Monday 20 July 2015 | Published in Regional
Invited to compete in four sports, 43 Australian athletes took on the Pacific nations in weightlifting, rugby sevens, sailing and taekwondo. It won a total of 47 medals and placed fifth overall behind PNG, New Caledonia, Tahiti, Fiji and Samoa.
It was not only a successful campaign for the athletes, but a journey full of cultural appreciation and respect for the Pacific Games.
Australian Chef de Mission and dual Olympic gold medallist in sailing, Malcolm Page said Papua New Guinea had been a fantastic host.
“The spirit here has been incredible, an amazing welcoming for Australia at its first Pacific Games,” he said.
“Although we didn’t have many Australian supporters here it really felt like PNG adopted us as a nation and our athletes performed exceptionally well in tough competition.”
“From what I’ve heard PNG has taken to the Pacific Games to a new level. The facilities are world class and the village is equal to any Olympic Games I’ve been to. I think they have an amazing legacy for the future.”
Pacific Games Council Chief Executive Andrew Minogue regards Australia’s first Games as a success.
“On the evidence we have seen in the four sports, Australia and New Zealand have added to the competition and the quality of the competition. The crowd has been appreciative of both countries athletes.
“My personal highlight was the rugby sevens final between Australia and Fiji. It was a thrilling game, a sport this region loves. Australia really took to it Fiji and it signified to me that when pacific athletes dedicate themselves to excellence they can match Australia.”
Rugby sevens athlete Tanisha Stanton said it was great to play against other Pacific nations.
“It’s been an absolutely great experience and great opportunity for me as a new player trying to crack that top team to get some experience on the field, especially against Fiji. I need to be competing against teams like that.”
While head coach Tim Walsh said he expects some players to join the Australian Team in the World Series competition next year.
“Out of here there’s got to be a couple of players who will step up in the World Series and then you never know a couple for 2016 Rio Olympics,” he said.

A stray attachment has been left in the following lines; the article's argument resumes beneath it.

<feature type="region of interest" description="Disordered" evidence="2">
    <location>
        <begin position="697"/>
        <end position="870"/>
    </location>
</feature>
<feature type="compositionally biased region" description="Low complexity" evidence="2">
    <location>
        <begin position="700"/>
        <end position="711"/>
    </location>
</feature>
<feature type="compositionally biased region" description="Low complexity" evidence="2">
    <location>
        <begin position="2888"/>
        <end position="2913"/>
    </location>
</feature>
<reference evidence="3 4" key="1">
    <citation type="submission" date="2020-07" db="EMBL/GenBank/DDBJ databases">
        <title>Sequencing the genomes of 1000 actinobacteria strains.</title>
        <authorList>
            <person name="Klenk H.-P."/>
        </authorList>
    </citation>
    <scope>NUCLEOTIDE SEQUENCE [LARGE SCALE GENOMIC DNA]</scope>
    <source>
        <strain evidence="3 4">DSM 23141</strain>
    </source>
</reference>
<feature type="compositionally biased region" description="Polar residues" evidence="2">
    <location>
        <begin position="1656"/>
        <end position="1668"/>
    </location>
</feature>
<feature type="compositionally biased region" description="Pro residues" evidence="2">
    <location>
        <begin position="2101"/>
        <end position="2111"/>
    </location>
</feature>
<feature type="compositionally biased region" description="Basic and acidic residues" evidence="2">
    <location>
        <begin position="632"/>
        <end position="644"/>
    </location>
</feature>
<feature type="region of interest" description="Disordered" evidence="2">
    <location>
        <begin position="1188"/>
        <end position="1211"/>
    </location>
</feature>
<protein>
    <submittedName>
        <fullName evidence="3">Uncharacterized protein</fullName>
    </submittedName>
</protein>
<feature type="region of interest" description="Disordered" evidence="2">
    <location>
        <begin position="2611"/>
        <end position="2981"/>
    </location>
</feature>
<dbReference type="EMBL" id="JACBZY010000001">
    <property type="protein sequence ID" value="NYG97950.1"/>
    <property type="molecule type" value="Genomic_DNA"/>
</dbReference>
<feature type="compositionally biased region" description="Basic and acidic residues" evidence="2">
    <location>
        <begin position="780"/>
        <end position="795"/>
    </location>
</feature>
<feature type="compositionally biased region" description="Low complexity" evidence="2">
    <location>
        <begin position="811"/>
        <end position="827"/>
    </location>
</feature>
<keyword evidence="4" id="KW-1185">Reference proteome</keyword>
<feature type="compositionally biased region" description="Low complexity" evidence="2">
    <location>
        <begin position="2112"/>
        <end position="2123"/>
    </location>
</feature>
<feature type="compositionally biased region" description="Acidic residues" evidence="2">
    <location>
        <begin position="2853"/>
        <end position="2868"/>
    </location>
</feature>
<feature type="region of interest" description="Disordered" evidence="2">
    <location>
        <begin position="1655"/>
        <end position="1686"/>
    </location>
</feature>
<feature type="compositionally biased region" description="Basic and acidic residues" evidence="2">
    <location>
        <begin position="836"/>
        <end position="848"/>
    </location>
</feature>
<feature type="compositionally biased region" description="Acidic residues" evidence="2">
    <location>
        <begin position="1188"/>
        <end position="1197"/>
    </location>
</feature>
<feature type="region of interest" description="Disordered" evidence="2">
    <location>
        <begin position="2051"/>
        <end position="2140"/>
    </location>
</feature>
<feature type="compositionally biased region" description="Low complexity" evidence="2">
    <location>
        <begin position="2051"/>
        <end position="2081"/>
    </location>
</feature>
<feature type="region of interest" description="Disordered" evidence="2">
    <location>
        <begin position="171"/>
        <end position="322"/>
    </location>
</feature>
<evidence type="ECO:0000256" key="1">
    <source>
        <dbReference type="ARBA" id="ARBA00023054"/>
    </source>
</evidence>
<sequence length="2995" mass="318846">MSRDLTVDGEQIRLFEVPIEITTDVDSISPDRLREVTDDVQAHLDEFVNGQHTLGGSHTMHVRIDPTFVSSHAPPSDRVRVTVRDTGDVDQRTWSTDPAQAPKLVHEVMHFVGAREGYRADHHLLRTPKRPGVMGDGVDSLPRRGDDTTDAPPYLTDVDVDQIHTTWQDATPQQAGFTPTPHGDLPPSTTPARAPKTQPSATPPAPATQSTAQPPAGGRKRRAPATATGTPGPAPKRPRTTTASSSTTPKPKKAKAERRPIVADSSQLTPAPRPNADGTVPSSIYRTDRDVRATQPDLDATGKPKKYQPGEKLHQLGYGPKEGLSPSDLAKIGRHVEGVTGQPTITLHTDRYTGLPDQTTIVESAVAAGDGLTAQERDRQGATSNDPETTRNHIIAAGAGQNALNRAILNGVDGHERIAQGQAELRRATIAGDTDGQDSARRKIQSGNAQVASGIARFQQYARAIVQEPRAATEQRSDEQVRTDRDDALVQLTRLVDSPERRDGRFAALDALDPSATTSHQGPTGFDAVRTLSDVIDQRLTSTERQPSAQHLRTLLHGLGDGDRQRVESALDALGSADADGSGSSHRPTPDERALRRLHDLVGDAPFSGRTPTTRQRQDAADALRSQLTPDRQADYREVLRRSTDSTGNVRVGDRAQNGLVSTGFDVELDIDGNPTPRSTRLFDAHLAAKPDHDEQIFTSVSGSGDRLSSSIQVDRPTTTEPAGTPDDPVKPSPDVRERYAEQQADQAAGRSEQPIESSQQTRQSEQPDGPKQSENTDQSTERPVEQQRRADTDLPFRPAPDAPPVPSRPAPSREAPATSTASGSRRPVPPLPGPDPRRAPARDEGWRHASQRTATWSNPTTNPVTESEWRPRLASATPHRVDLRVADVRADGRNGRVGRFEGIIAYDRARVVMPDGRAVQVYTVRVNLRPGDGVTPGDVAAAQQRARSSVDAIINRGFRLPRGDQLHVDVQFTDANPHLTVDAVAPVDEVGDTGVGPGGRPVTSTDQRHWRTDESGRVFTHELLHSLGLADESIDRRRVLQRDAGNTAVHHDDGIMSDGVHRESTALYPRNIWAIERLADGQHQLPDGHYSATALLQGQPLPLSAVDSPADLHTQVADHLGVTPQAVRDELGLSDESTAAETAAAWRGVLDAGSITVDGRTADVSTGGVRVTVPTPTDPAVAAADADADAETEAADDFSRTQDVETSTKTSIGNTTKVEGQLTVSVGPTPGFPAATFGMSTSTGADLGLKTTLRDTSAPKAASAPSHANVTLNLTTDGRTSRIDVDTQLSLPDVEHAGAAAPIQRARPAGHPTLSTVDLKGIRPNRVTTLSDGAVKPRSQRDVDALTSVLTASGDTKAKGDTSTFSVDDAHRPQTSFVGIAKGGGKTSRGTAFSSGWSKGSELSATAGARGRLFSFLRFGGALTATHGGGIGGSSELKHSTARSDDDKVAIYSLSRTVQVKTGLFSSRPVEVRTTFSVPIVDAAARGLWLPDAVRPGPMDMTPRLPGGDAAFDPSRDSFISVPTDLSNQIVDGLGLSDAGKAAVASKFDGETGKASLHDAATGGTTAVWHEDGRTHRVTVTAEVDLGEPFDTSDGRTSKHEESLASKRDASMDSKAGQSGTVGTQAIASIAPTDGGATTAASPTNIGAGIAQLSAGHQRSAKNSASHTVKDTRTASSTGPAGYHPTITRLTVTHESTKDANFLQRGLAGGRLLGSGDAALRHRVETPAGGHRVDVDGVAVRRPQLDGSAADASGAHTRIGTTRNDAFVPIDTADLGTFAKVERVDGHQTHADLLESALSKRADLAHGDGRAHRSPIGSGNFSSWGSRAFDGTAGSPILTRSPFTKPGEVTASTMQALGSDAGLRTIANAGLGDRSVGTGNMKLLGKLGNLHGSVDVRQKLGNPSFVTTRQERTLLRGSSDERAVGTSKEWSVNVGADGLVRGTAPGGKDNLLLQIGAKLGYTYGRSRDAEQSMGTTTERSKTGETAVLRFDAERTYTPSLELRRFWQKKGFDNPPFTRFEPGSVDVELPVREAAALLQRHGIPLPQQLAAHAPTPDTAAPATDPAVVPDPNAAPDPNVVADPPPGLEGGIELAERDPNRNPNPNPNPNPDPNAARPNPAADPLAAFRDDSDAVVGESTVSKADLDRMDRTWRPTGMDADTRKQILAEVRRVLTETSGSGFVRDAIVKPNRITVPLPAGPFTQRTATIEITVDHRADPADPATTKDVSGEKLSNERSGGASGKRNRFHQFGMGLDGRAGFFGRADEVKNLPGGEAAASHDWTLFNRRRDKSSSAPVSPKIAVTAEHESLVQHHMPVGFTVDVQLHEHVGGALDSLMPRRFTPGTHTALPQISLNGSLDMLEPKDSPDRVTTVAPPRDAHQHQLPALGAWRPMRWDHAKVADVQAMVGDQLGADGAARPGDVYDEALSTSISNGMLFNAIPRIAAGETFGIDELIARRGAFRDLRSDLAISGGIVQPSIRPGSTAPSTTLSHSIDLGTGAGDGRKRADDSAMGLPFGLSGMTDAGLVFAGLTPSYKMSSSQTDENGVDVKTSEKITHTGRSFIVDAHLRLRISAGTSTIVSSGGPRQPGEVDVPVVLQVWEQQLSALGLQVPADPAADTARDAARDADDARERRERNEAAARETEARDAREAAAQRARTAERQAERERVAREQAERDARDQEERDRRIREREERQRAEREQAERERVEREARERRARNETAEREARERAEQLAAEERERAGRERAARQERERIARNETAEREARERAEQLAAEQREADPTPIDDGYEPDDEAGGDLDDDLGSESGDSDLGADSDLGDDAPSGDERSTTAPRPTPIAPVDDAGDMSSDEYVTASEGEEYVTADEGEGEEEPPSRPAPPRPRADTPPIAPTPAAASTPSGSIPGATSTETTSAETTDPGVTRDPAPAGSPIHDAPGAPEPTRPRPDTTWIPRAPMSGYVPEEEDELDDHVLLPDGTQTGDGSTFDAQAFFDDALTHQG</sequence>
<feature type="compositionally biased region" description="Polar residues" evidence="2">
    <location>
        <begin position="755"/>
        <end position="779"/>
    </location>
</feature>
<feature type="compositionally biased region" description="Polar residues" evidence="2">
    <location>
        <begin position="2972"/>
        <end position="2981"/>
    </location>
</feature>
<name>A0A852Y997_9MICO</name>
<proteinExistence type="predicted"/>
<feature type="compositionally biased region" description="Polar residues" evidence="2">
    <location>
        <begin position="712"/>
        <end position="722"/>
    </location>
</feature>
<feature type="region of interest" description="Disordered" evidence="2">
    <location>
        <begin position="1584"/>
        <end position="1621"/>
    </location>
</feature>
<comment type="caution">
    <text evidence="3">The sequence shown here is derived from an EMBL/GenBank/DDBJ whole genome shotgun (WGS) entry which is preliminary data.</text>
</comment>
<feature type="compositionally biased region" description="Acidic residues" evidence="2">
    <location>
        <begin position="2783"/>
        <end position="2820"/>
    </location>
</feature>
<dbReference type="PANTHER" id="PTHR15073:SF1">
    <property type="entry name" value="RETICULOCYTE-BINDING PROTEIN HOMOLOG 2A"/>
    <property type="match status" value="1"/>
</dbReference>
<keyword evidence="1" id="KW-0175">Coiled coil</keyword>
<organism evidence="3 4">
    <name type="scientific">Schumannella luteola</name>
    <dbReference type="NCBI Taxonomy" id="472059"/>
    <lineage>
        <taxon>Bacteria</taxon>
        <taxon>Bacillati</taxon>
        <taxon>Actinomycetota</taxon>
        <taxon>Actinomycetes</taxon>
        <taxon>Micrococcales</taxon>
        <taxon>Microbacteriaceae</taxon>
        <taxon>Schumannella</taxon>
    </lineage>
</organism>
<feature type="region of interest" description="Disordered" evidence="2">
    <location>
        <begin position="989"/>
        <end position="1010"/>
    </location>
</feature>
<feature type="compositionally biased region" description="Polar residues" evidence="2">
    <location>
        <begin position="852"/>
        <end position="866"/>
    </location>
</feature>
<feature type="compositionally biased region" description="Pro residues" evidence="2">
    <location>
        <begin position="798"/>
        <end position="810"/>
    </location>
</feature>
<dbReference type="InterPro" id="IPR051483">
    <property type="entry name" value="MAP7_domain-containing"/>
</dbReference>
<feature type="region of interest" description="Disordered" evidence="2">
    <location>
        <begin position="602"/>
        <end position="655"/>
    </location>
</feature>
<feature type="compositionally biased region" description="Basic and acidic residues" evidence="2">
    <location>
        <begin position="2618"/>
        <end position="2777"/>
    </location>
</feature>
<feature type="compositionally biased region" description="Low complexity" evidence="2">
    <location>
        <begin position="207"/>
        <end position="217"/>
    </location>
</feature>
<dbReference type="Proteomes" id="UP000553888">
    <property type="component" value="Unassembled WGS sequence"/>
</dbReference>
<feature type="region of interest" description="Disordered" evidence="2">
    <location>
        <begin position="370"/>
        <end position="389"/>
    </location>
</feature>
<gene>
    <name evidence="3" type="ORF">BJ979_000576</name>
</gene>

For Minogue, another highlight was Erika Ropati-Frost claiming two gold medals in the women’s weightlifting.
The Queenslander was gracious in victory after she beat home crowd hero, PNG’s Dika Toua. Ropati-Frost had never beaten Toua in their ten year rivalry.
Ropati-Frost said the atmosphere was fantastic.
“I couldn’t hold the tears back.. The crowd was fantastic, one of the best crowds I’ve ever competed in front of.”
The weightlifting venue also saw another crowd stopping moment with legally blind Australian weightlifter Malek Chamoun taking home three medals – gold in the snatch and silver in the clean and jerk and overall.
The 2014 Commonwealth Games athlete said it was his best international total.
“My snatch was awesome, to get the 139kg was huge. The crowd was buzzing, so much energy. It’s the best crowd I’ve ever had,” said Chamoun.
“I’m just happy. These are the best medals I’ve ever had.”
In the sailing, Australia’s three athletes Carissa Bridge, Mark Spearman and Thomas Vincent claimed three medals, in the pristine water at the Royal Papua Yacht Club.
Victoria’s Vincent took home bronze and West Australian Spearman gold, in the laser class. The pair combined to take home the Team gold medal.
While Bridge faced a tough challenge from the Cook Islands but managed to snag bronze in the laser radial.
For the three young sailors it was an unforgettable experience as they look towards the Tokyo 2020 Olympic Games.
“It was a really awesome event. There was a lot of really tough racing between me, Tom and Maxime Mazard of New Caledonia and you just had to be working really hard the whole event. It was really good to win gold,” Spearman said.
“It’s good to meet other Aussies who have a passion for sport like this. We got to see the rugby girls and the weightlifters compete. The whole experience has been really good, the competition and the way it is over here – it’s like we’re at the Olympics it’s pretty cool,” said Vincent.
For 17-year-old Bridge, the Games was her first international regatta.
“It was great racing and I’ve learnt a few things it’s challenging for me in these big winds so it’s something to work on for the next races,” she said.
“It’s been great having all the other countries’ competitors here, it’s made it a really enjoyable week.”
In Australia’s last event at the Games, the taekwondo Team finished the event on a high.
The 13 athletes came away with 13 medals over two days of competition.
On the Thursday, Carmen and Caroline Marton both claimed gold in their respective divisions. While their brother Jack and Carmen’s husband, London Olympian Safwan Khalil also claimed Games victories on the Friday.
Khalil said the competition was a success.
“I think the organisation has been great, the buses to and from fantastic and the level of competition has been really high.
“There’s always something happening. It’s been very entertaining. All the locals and the Pacific nations they’re loving this and they’re expressing it loud and proud.”